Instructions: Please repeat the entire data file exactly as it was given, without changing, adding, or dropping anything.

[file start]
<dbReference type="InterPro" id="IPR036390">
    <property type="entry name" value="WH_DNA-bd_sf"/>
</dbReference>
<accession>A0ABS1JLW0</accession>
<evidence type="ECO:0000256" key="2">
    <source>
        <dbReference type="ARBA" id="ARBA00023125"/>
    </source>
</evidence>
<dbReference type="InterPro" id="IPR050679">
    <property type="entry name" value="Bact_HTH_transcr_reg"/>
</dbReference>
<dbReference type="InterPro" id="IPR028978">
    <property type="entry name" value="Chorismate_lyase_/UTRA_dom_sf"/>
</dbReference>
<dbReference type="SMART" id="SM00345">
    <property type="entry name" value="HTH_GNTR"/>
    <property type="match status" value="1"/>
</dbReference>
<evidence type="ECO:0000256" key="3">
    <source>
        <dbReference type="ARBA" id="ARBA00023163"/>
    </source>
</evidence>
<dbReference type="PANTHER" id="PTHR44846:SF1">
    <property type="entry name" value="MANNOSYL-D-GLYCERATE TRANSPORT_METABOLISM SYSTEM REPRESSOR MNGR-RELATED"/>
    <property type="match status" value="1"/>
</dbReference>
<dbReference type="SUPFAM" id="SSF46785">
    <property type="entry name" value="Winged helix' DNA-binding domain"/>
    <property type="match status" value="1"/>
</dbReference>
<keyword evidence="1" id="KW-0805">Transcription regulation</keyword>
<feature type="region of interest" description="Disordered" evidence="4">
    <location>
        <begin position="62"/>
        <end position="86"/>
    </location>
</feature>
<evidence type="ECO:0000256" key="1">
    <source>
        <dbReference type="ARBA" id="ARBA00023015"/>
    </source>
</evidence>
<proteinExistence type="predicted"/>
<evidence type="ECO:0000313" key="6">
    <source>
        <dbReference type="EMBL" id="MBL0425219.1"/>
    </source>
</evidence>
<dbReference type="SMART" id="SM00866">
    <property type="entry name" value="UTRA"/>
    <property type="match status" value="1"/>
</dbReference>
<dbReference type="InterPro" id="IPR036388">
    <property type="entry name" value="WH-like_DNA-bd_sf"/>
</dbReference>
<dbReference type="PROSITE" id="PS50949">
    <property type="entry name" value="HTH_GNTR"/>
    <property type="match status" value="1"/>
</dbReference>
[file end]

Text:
<dbReference type="InterPro" id="IPR036390">
    <property type="entry name" value="WH_DNA-bd_sf"/>
</dbReference>
<accession>A0ABS1JLW0</accession>
<evidence type="ECO:0000256" key="2">
    <source>
        <dbReference type="ARBA" id="ARBA00023125"/>
    </source>
</evidence>
<dbReference type="InterPro" id="IPR050679">
    <property type="entry name" value="Bact_HTH_transcr_reg"/>
</dbReference>
<dbReference type="InterPro" id="IPR028978">
    <property type="entry name" value="Chorismate_lyase_/UTRA_dom_sf"/>
</dbReference>
<dbReference type="SMART" id="SM00345">
    <property type="entry name" value="HTH_GNTR"/>
    <property type="match status" value="1"/>
</dbReference>
<evidence type="ECO:0000256" key="3">
    <source>
        <dbReference type="ARBA" id="ARBA00023163"/>
    </source>
</evidence>
<dbReference type="PANTHER" id="PTHR44846:SF1">
    <property type="entry name" value="MANNOSYL-D-GLYCERATE TRANSPORT_METABOLISM SYSTEM REPRESSOR MNGR-RELATED"/>
    <property type="match status" value="1"/>
</dbReference>
<dbReference type="SUPFAM" id="SSF46785">
    <property type="entry name" value="Winged helix' DNA-binding domain"/>
    <property type="match status" value="1"/>
</dbReference>
<keyword evidence="1" id="KW-0805">Transcription regulation</keyword>
<feature type="region of interest" description="Disordered" evidence="4">
    <location>
        <begin position="62"/>
        <end position="86"/>
    </location>
</feature>
<evidence type="ECO:0000256" key="1">
    <source>
        <dbReference type="ARBA" id="ARBA00023015"/>
    </source>
</evidence>
<proteinExistence type="predicted"/>
<evidence type="ECO:0000313" key="6">
    <source>
        <dbReference type="EMBL" id="MBL0425219.1"/>
    </source>
</evidence>
<dbReference type="SMART" id="SM00866">
    <property type="entry name" value="UTRA"/>
    <property type="match status" value="1"/>
</dbReference>
<dbReference type="InterPro" id="IPR036388">
    <property type="entry name" value="WH-like_DNA-bd_sf"/>
</dbReference>
<dbReference type="PROSITE" id="PS50949">
    <property type="entry name" value="HTH_GNTR"/>
    <property type="match status" value="1"/>
</dbReference>